The writing of Punjabi plays had already started in the early part of the twentieth century. Some of the playwrights and works during this time include Bhai Vir Singh (Raja Lakhdata Singh, 1910), Kirpa Sagar (Maharaja Ranjit Singh and Dido Jamval), Bawa Budh Singh (1878-1931) (Chander Hart and Mundri Chhall (The Magical Ring)), Charan Singh (1853-1908) (Rani Sarab Kaur), Gurbax Singh Barrister (Mohan Bhaia, 1912), Brij Lai Shastri (Puraan Natak, 1919, Partigya, Vasva Datta, 1925). However, the first successful plays in Punjabi which was written in a realistic style along the lines of Western drama was by Ishwar Chander Nanda (1892-1966). His predecessors did follow models of Sanskrit plays, but Nanda started writing under the direct influence of Western drama. He came in contact with Norah Richards and Philips E. Richards of Dayal Singh College, Lahore, during his student days and started writing short plays in Punjabi. Dulhan (The Bride) and Bebe Ram Bhajni were Nanda's two one-act plays, which pioneered modern Punjabi drama.
Nanda's first one-act-play was staged in 1914, and his full-length play Subhadra was published in 1920. He has written two other full-length plays, War Gharjan Lily da Viah (1938) and Social Circle (1953), and a Punjabi adaptation of Shakespeare's Merchant of Venice entitled Shamu Shah (1928). Besides these, he wrote over a dozen one-act plays, published in two collections, Jhalkare (Reflections, 1949) and Lishkare (Flashes, 1956).
The main themes of Nanda's plays were the various social problems of the day. In Subhadra, he deals with the problem of widow remarriage; in Var Ghar Jan Lily da Viyah, he contrasts love marriage and arranged marriage; and in Social Circle, he portrays the urban, middle-class elite who arrange their "social meets" merely to promote their narrow commercial interests.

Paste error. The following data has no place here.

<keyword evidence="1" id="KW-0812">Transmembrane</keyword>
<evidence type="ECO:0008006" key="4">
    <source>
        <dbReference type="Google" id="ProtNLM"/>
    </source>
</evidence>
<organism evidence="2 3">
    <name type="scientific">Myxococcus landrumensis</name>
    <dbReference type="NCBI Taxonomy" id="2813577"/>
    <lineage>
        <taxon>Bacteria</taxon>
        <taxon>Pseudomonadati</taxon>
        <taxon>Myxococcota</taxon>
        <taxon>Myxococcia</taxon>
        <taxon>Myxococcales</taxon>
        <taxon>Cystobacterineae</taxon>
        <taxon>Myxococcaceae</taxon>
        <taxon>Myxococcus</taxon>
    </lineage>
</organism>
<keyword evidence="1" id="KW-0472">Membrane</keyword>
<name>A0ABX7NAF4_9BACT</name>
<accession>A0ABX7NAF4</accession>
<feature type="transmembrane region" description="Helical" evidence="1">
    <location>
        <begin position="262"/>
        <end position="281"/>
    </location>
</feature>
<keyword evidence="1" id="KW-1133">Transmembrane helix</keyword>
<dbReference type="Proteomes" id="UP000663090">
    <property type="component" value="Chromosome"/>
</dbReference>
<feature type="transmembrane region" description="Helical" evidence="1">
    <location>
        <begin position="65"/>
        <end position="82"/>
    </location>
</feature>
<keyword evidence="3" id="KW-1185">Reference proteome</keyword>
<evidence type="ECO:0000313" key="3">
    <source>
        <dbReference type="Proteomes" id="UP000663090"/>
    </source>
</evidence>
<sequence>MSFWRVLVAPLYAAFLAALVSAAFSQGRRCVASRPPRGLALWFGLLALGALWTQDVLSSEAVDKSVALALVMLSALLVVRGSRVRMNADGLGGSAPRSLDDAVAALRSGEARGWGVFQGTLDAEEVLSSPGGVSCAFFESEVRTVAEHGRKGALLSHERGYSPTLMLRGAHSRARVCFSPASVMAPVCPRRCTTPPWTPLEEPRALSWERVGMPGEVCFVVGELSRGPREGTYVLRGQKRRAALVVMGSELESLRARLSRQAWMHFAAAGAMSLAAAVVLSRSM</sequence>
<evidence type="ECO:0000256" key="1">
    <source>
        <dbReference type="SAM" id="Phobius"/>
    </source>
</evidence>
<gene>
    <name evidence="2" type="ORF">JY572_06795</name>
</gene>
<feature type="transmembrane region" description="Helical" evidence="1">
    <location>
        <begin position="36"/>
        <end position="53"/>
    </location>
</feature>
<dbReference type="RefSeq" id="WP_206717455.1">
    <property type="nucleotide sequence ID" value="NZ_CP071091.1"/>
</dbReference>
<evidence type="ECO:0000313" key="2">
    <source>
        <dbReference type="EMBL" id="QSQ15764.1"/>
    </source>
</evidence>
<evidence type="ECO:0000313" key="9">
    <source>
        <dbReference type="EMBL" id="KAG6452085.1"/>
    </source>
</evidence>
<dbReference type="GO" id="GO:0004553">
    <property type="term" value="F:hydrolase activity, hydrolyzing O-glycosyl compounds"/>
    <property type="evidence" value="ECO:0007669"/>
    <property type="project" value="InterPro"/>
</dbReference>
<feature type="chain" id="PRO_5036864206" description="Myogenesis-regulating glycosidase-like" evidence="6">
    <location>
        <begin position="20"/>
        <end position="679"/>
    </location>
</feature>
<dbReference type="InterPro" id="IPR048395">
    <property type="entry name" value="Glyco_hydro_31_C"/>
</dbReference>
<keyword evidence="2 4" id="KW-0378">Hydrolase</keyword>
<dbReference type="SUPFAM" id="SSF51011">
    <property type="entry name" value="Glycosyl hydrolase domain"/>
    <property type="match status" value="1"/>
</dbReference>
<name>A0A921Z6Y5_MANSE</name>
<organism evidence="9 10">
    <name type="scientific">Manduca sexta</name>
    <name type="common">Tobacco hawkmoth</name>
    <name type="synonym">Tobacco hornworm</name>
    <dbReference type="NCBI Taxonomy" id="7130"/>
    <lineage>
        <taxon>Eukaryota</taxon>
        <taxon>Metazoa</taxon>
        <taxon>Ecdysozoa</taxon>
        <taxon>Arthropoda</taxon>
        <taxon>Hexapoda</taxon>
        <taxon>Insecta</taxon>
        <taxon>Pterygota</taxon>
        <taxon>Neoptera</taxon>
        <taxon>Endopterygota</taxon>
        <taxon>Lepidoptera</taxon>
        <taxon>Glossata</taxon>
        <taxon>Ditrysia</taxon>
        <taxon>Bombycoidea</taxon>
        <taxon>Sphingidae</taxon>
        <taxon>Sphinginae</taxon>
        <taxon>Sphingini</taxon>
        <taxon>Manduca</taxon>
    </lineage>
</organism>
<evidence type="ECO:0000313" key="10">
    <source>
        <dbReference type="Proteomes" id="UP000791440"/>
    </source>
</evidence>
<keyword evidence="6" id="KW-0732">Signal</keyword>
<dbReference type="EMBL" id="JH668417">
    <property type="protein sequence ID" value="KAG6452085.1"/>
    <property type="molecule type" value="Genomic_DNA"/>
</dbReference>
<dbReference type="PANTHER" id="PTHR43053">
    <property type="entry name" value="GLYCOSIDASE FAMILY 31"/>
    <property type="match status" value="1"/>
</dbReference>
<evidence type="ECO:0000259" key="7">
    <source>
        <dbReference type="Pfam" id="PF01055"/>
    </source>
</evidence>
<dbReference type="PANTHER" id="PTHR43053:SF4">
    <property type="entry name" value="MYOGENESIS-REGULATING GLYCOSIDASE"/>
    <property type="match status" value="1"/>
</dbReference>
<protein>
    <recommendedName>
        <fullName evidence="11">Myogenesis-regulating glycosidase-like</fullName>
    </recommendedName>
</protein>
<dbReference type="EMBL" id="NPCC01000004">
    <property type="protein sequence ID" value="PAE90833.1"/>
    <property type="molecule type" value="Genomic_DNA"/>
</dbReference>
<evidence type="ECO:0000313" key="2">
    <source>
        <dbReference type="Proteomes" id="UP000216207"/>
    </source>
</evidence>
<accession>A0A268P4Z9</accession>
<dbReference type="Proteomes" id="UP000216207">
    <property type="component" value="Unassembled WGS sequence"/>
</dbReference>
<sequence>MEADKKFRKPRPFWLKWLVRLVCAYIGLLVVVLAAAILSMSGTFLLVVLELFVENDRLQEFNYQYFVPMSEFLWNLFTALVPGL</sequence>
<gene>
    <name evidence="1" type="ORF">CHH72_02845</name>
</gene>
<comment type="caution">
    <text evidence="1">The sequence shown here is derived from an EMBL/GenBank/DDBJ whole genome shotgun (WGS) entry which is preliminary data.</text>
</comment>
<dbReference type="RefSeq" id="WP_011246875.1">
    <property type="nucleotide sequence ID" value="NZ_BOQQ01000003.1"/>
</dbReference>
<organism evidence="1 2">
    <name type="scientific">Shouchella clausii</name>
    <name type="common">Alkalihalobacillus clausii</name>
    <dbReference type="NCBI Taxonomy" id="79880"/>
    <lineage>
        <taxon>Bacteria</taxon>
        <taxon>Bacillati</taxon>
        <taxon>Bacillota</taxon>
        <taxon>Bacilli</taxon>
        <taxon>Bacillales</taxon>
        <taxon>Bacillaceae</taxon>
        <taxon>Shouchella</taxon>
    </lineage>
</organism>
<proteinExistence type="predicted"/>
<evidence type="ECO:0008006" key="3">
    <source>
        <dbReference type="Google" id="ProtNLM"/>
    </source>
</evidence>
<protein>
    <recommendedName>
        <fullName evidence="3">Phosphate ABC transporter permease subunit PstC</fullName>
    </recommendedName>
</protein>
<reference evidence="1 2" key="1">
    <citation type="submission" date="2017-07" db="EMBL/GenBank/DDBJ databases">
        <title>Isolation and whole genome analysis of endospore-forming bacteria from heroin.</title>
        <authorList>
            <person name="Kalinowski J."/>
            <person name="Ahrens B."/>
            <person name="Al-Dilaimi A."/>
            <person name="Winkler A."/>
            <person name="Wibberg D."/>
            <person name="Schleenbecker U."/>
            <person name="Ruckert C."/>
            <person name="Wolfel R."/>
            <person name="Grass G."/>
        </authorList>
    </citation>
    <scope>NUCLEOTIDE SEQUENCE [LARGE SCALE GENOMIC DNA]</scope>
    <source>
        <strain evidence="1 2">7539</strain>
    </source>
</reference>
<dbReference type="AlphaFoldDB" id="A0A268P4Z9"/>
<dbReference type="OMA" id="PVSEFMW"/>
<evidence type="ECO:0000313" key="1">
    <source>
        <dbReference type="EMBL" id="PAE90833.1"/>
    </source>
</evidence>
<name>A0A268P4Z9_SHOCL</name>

The most important contribution of Nanda's plays is that, with them, Punjabi drama is freed from religious and mythological themes. He propagated new values through young men and women educated in schools and colleges. That is why he highlights mutual conflict between the two generations of the Punjabi middle class. To Nanda's credit, while adopting Western techniques of drama, he made full use of the folk theater tradition of Punjab, blending the two in a brilliant pattern. His presentation of marriage scenes, religious ceremonies, superstitions, the ignorance of the village folks, folk songs and folk dances, and so on invests his plays with a Punjabi character.
The later playwrights of Punjabi drama were greatly influenced by Nanda. They were the ones responsible for shaping the future Punjabi drama into a theater moulded and motivated by Western drama on realistic lines. Those who followed him included Joshua Fazal-ud-din (1903-73), Harcharan Singh (1914), Sant Singh Sekhon (1908), Balwant Gargi (1916), and a few others. The writers who were almost contemporaries of Nanda were Gurbakhsh Singh Preet Lari (1895-1978), Mohan Singh Dewana (1899-1984), Harcharan Singh, Gurdial Singh Khosla (1912), Roshan Lai Ahuja (1904-87), and Gurdial Singh Phul (1911-88).
It may be noted that some of the writers of this generation were writing in other genres, and so drama and theater was not their stronghold. They were primarily writing drama only for enriching this form also; otherwise, they distinguished themselves in other forms of literature. For example, Dewana gained fame in poetry and literary scholarship, Gurbakhsh Singh in prose, and Sant Singh Sekhon in fiction and literary criticism, but a few of them devoted themselves wholeheartedly to drama. Except for Sant Singh Sekhon, most of these playwrights contributed to the growth of popular drama nurtured by Harcharn Singh. It was taken forward by Gurdial Singh Khosla, Roshan Lai Ahuja, and Gurdial Singh Phul, all playwrights of the first generation. These playwrights wrote on contemporary social, historical, and mythological themes. The dramatization of Sikh cultural ethos was also a favorite subject of these playwrights. The defining feature of these playwrights was their farcical or melodramatic impact, which did not rise above the level of Ram Lila performances. The various plays of this generation gained great popularity with the audience and their art remained untouched by modernism.